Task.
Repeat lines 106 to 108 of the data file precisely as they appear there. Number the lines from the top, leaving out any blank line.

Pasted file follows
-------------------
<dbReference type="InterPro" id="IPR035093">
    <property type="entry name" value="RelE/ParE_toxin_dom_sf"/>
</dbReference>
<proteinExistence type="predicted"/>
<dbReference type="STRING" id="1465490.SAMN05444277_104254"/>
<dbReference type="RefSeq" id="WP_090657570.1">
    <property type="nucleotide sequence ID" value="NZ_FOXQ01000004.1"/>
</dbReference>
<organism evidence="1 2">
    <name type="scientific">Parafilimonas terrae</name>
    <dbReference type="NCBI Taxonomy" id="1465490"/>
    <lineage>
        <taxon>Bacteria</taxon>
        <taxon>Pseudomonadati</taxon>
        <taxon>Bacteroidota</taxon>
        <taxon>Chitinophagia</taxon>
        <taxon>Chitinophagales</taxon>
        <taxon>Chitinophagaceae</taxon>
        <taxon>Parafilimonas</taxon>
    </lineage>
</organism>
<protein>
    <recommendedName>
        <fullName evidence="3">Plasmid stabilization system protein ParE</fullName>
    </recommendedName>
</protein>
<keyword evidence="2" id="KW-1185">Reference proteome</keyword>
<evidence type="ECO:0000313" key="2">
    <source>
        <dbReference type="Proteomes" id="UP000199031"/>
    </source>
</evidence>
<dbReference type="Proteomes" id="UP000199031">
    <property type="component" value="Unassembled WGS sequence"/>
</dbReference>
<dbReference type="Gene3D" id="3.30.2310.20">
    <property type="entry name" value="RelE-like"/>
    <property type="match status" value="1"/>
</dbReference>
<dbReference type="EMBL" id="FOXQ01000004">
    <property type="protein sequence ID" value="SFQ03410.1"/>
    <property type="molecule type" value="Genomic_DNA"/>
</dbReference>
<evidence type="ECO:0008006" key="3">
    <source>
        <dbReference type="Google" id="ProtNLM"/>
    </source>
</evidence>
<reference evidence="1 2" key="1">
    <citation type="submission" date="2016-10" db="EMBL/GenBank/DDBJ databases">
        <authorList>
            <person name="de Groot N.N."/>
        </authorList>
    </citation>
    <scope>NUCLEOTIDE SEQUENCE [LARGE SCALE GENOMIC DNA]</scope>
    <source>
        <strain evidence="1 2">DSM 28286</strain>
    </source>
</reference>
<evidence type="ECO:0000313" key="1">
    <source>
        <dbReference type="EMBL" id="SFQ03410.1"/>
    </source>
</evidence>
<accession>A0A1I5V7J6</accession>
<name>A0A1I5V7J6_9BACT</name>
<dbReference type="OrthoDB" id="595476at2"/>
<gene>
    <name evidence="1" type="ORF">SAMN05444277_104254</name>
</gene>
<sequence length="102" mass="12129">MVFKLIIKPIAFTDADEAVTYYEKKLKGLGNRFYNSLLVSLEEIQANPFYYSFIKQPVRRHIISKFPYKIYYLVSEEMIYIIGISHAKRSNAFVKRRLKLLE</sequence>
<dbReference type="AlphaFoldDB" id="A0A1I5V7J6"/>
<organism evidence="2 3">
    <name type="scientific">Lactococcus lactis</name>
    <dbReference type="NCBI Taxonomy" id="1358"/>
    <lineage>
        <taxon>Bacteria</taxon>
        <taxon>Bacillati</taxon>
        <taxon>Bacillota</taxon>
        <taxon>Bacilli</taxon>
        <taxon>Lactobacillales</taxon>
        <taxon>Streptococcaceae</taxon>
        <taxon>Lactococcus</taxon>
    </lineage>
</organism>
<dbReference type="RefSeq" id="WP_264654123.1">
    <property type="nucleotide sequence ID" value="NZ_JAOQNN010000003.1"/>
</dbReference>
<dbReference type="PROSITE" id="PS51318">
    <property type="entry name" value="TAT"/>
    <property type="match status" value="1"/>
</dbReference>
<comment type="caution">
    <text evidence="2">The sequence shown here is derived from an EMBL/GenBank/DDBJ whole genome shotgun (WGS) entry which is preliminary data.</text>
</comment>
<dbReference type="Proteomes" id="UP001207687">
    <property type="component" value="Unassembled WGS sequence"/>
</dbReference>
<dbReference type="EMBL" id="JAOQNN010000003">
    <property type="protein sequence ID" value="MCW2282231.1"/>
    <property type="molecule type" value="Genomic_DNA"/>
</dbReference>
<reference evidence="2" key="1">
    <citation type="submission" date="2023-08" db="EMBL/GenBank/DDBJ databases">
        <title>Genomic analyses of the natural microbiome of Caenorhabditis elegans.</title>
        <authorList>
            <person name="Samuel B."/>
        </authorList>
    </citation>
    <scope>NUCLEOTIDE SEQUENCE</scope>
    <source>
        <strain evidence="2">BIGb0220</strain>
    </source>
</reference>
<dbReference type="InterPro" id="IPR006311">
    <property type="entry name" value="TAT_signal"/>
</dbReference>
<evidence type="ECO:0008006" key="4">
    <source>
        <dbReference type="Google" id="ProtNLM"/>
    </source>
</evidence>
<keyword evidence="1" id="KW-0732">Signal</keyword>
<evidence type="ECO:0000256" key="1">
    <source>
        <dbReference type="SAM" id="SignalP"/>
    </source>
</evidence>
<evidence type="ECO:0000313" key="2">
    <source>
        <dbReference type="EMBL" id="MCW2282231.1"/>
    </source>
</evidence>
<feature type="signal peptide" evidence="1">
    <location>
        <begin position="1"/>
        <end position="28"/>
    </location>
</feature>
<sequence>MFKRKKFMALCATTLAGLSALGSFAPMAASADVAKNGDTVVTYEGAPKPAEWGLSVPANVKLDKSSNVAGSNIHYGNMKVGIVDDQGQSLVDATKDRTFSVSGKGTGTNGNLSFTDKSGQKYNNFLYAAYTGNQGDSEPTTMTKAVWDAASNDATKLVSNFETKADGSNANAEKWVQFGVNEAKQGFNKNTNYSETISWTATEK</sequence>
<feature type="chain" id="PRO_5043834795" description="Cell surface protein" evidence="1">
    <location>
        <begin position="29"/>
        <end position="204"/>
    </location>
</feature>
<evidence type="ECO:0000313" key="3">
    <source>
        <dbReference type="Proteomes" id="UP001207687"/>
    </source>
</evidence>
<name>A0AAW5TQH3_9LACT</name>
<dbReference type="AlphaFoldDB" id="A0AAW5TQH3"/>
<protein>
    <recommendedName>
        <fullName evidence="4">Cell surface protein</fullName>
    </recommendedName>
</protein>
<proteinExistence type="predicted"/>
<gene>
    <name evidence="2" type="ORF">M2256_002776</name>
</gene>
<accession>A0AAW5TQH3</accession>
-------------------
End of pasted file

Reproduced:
        <authorList>
            <person name="Samuel B."/>
        </authorList>